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Tuesday, April 24, 2007

Which Way Is It?

I want to use this post to look at 2 words; Contradiction and Paradox

Why those 2? Because I have been thinking about how people often argue/debate with each other. This point holds especially true with regard to religious conversation.

What is the definition of Contradiction? direct opposition between things compared; inconsistency

What is the definition of Paradox? a statement or proposition that seems self-contradictory or absurd but in reality expresses a possible truth

Why do I bring this up? Because as you all know, I listen to too much religious broadcasting. The shows that I listen to often have guests on them that engage in debates and discussions, usually having opposing or differing views from each other. This is what I have observed-

A non-Christian can say "There are no absolutes." Then later on in the conversation they can say "1+1=2 because of the laws of mathematics." To which the Christian answers and says "You can't say that! That is a contradiction to say that there are no absolutes but that there is a law of mathematics that governs 1+1 being 2. You can't have it both ways because of the philosophical law of non-contradiction"

Then what I see on the other side is that the Christian says "God is a spirit and not a human; therefore He isn't bound to the same limitations that we are." And then later he says "God has revealed himself in Jesus Christ as God becoming flesh." To which the atheist or skeptic replies "You can't say that. If God is a spirit and not a man, then how can he be in human form? That violates the law of non-contradiction." To which the Christian replies "It's not a contradiction, it's a paradox."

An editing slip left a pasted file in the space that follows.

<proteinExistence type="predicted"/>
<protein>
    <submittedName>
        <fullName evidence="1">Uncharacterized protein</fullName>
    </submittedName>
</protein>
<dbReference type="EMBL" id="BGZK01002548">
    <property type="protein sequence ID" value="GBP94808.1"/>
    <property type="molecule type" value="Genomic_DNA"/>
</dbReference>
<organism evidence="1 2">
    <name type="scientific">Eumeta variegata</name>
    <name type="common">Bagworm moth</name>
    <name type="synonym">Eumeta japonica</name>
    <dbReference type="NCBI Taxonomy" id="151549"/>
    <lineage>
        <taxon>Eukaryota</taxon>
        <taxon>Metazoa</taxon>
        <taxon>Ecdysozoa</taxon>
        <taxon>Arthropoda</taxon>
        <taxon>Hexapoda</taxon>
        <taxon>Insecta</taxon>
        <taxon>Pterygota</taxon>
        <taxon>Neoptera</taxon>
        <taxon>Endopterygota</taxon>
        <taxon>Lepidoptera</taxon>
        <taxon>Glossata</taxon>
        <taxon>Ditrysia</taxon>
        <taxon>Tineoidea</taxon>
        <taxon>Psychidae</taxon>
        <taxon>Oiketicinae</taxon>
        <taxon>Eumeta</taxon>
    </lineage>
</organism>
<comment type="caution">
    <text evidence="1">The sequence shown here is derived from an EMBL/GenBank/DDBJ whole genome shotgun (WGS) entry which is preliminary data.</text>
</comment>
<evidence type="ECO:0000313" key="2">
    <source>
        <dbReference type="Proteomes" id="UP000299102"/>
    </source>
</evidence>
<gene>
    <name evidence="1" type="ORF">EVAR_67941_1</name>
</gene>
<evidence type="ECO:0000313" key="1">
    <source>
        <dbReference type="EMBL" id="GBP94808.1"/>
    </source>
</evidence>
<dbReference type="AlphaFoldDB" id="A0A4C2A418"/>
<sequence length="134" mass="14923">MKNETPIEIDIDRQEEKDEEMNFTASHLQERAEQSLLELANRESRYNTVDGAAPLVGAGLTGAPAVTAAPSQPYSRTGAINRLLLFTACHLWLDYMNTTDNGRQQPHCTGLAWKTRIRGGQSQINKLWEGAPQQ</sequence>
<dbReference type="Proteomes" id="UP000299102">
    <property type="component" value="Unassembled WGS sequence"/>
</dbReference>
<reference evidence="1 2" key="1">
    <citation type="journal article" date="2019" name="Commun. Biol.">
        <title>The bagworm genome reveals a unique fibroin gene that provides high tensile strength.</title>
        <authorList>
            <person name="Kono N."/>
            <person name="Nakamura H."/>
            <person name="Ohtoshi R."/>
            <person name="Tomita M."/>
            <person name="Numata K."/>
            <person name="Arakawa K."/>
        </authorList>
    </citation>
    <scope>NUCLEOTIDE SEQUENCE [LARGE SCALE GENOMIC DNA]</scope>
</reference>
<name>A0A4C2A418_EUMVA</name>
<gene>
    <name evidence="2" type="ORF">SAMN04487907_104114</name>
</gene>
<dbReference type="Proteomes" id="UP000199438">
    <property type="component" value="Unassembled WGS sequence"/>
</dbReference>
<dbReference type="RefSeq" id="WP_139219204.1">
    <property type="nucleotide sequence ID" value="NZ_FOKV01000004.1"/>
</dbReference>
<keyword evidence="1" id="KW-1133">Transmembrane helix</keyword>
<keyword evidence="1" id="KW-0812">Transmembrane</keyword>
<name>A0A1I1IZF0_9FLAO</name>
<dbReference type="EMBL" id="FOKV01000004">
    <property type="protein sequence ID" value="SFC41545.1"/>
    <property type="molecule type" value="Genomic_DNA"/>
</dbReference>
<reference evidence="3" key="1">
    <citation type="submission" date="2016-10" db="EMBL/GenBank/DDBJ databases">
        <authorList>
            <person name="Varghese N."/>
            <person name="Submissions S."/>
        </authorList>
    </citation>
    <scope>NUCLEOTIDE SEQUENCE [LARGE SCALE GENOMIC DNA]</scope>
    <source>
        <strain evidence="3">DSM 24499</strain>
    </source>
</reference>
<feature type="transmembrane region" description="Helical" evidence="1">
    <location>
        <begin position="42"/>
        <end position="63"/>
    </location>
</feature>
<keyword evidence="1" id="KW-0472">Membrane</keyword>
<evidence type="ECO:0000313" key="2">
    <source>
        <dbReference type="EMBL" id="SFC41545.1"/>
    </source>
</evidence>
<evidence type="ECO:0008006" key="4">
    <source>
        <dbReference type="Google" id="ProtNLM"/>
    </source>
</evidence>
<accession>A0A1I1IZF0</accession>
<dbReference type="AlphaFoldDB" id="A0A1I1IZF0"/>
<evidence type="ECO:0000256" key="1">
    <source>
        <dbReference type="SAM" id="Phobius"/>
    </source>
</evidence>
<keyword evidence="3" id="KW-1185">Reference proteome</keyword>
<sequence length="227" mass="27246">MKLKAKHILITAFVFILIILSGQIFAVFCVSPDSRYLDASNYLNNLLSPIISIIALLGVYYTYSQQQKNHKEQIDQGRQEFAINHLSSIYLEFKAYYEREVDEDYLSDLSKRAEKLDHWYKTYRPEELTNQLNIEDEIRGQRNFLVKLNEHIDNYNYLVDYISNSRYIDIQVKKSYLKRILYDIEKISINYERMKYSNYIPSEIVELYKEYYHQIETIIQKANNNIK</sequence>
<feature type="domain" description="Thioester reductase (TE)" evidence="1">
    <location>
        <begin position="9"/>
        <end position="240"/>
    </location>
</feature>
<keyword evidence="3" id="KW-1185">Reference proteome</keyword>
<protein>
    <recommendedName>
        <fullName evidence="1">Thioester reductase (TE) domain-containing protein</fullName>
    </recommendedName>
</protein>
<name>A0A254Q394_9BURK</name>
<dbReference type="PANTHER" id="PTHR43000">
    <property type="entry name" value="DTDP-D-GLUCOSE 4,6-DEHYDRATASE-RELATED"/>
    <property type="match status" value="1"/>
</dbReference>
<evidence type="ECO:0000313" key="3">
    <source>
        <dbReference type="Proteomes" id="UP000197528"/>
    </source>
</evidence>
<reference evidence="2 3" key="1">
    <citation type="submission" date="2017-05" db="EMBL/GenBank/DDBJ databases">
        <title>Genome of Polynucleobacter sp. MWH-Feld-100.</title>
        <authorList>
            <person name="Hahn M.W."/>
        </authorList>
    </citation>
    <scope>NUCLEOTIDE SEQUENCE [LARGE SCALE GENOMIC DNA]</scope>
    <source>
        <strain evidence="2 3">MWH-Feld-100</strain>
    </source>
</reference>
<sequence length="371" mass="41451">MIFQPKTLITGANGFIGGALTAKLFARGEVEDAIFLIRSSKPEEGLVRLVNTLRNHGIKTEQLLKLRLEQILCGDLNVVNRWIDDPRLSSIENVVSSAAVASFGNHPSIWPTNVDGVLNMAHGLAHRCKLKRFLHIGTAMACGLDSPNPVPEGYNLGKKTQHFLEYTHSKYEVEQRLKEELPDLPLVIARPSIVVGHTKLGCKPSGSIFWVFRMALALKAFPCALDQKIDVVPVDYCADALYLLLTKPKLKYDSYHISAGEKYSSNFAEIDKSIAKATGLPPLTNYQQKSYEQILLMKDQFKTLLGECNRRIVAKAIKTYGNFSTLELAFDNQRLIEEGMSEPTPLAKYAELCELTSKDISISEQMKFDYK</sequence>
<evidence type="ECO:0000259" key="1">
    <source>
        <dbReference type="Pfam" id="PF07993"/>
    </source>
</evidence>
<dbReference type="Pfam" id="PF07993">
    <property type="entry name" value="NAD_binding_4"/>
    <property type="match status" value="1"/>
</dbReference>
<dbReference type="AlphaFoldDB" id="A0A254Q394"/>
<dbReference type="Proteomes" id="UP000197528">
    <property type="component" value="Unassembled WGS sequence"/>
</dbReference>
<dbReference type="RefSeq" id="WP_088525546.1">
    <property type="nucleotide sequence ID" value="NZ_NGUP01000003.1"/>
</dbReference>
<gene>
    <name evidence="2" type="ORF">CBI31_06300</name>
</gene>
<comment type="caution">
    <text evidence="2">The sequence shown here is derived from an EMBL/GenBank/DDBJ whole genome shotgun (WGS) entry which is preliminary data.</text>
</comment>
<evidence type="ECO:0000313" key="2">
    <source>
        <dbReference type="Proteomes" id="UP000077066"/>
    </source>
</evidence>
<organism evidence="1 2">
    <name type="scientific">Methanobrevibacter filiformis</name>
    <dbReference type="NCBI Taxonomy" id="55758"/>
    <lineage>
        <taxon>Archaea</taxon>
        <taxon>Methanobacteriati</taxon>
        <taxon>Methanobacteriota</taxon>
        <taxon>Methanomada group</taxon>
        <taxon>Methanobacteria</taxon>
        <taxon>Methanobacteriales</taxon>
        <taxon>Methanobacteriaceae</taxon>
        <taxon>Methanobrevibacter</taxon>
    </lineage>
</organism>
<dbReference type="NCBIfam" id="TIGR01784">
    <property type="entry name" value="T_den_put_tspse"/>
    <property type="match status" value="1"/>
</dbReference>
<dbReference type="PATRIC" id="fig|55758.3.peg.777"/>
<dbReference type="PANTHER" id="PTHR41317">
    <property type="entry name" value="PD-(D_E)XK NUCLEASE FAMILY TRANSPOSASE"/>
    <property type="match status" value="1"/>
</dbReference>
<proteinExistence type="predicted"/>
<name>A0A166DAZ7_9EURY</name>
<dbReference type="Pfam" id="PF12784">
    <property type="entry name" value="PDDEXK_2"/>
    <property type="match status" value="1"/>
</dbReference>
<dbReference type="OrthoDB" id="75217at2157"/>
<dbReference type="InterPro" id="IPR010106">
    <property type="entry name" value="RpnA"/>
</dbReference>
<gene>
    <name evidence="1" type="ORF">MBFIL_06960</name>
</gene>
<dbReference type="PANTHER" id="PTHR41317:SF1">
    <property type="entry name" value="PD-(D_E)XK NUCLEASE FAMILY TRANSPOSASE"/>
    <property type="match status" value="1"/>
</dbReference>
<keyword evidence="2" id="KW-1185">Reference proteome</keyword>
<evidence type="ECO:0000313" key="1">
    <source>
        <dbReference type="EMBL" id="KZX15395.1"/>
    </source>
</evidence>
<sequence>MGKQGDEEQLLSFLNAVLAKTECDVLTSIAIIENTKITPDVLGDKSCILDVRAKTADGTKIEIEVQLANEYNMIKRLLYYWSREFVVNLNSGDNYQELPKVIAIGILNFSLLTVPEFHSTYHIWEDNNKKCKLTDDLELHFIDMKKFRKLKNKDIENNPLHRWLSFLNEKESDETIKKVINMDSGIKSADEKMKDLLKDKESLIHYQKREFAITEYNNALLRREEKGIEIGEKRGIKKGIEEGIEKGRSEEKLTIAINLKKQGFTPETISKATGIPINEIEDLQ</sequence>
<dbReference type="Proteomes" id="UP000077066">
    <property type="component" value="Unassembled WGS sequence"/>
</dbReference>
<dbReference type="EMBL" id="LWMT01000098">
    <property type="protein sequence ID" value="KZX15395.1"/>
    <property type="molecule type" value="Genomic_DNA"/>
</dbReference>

So it seems that the world outside of faith is incapable of having differing beliefs/understandings/views without them being looked at as being contradictory; but inside of faith it is possible for 2 polar opposites to co-exist under the guise of being a paradox. It seems to me like the rules are being bent a little.

I guess this is the biggest bone that I have to pick against Presuppositional Apologetics with regards to the Reformed Christian faith. The main argument is that God is rational and logical and He has given man the ability also to be logical and rational. They get this information from studying the Bible. The problem that I have with that position though is that an advanced study of the concepts and actions of God in the Bible shows that God can seemingly say one thing at one time and yet do or say another thing at another time. When these words and actions are compared to our understanding of logic and the application of logical thought, the ideas don't seem to comport.

Are there certain standards that these people want to hold others to, but yet they themselves can get out of simply by semantics?

I know that it seems like an oversimplification, but really, matters of religion and faith need to be honest about inconsistencies that they have with regard to the unequal expectations that they place on those who are "outside."

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